Degree Type


Date of Award


Degree Name

Doctor of Philosophy




The central focus of this study was the behavioral validation of subgroups of psychiatric inpatients formed by cluster analysis. The clusters were formed on the basis of Minnesota Multiphasic Personality Inventory (MMPI) responses. Case files of 174 (170 males, 4 females) psychiatric inpatients were randomly selected from a neuropsychiatric Veterans Administration Medical center;The Behavior Ratings Scale (BRS) was developed to derive from case histories 58 behaviors commonly observed among the V.A. population. Behaviors detected from case summaries were rated by three trained raters who completed a BRS for each of 174 subjects. Inter-rater reliabilities for each pair of raters produced statistically significant and adequate reliability. The obtained reliabilities indicated the efficacy of the BRS to accurately draw pertinent behavioral information from case records;The factor analyses conducted for this research utilized the 58 items of the BRS. A striking result was the similarity between the first four factors found in this study and the parallel factors found in two published rating scales which are included in the BRS;The MMPI profiles for the 174 subjects were grouped by Ward's hierarchical cluster analysis. Clustering was done for the 13 clinical MMPI scales and for the 399 MMPI item responses, resulting in nine clusters for each technique. Mean profiles of each group and published descriptors of behaviors and thought patterns typical of the cluster groups were presented;It was posited that behaviors drawn from case records would validate the groups derived from item based and T-score based cluster analyses of the MMPI. In general the validity of the clusters was supported by both univariate and multivariate analyses (discriminant function analysis) showing significant behavioral differences among the MMPI clusters. Comparisons of BRS behavioral descriptors of MMPI clusters and the MMPI profiles revealed clinically meaningful linkages in the majority of cases. The use of both types of cluster analyses showed potential for classifying subgroups of this population of psychiatric inpatients. The usefulness and versatility of cluster analysis as a classifying technique has thus been indicated.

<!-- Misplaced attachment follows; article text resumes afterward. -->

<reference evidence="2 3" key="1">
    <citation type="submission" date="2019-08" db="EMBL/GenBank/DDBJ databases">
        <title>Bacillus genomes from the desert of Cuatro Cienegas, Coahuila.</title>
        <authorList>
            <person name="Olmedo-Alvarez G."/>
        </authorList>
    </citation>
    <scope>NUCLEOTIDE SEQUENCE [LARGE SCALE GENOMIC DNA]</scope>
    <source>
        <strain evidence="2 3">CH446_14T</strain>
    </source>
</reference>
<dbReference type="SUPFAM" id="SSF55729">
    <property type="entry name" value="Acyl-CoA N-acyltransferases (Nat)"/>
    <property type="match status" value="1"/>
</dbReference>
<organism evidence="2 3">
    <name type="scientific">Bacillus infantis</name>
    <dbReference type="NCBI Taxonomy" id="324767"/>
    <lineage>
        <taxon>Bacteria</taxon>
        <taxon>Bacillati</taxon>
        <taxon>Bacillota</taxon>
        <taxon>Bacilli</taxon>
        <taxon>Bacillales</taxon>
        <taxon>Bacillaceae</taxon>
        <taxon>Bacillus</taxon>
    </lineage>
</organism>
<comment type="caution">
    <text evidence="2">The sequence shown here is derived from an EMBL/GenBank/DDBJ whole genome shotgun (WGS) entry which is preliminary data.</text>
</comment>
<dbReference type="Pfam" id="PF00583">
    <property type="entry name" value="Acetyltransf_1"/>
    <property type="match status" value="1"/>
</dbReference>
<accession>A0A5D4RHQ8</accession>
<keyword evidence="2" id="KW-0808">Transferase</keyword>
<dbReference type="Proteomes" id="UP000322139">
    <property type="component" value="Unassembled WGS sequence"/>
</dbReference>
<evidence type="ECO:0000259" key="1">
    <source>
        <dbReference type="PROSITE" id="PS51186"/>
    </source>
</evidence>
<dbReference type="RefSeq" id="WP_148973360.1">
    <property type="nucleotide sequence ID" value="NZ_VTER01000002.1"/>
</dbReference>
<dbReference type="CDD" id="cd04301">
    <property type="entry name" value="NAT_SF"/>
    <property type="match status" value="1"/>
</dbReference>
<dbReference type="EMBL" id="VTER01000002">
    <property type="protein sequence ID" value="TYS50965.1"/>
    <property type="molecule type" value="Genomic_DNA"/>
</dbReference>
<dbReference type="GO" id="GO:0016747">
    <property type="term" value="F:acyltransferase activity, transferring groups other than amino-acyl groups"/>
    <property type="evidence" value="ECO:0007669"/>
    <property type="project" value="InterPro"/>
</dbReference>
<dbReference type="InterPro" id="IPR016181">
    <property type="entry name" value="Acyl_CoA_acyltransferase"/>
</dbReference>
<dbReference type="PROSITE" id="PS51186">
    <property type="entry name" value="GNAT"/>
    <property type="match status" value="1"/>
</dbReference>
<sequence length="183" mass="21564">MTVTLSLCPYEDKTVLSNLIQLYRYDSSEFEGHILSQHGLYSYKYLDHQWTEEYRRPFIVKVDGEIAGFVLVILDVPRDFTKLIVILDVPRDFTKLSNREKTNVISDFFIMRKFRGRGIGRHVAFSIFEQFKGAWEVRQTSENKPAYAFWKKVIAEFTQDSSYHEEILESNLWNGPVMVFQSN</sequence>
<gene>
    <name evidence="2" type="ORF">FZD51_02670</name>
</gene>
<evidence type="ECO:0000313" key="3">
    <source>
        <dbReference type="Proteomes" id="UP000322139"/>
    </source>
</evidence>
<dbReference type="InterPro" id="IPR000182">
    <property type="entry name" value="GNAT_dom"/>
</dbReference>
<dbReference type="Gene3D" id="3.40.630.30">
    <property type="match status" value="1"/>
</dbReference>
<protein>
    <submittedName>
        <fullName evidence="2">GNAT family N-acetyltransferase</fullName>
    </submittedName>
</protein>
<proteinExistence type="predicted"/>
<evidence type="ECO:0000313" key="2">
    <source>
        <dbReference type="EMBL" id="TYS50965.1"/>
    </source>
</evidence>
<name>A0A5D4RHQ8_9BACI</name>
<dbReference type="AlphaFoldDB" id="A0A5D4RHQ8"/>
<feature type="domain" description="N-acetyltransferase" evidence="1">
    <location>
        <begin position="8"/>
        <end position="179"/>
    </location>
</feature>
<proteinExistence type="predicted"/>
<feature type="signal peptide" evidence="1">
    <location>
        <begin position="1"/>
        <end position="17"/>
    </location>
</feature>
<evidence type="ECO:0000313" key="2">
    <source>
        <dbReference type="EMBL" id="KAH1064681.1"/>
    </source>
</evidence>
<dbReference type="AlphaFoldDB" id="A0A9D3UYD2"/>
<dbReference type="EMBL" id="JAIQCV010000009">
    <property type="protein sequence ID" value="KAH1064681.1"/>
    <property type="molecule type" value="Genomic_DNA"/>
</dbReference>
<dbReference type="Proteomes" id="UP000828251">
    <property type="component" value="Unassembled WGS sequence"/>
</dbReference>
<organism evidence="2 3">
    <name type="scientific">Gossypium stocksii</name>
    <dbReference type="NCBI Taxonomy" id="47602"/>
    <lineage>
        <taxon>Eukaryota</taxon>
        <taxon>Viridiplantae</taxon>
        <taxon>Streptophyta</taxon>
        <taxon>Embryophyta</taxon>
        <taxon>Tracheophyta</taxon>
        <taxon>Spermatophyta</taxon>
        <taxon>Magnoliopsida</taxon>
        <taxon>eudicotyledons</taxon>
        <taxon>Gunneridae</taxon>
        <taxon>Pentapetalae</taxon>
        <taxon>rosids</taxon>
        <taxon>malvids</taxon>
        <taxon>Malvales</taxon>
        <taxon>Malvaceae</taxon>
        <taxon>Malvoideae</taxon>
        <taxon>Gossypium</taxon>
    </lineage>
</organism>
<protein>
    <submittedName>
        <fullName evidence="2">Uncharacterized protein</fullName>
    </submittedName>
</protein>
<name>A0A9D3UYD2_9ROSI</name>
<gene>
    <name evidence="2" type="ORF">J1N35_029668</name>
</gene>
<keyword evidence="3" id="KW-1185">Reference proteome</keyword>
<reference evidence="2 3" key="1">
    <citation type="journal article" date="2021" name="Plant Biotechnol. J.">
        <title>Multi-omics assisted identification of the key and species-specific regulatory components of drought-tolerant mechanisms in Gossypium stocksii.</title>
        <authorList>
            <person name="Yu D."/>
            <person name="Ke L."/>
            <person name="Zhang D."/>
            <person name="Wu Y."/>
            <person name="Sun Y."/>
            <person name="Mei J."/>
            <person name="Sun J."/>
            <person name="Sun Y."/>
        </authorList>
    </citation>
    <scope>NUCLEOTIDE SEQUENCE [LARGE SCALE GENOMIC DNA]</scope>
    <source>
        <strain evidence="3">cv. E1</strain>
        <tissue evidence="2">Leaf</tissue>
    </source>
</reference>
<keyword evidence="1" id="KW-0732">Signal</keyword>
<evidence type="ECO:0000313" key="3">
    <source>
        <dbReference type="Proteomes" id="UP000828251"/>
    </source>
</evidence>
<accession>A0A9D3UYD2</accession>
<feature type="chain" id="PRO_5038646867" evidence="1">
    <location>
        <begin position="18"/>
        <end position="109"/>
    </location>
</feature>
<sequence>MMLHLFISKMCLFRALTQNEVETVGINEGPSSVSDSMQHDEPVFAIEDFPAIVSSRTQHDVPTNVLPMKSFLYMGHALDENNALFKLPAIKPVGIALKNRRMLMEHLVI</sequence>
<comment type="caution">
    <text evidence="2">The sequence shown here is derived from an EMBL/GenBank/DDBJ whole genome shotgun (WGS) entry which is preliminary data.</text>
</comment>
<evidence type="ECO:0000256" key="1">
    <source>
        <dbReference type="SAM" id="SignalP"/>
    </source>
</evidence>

Digital Repository @ Iowa State University,

Copyright Owner

Javaune Marie Adams-Gaston



Proquest ID


File Format


File Size

124 pages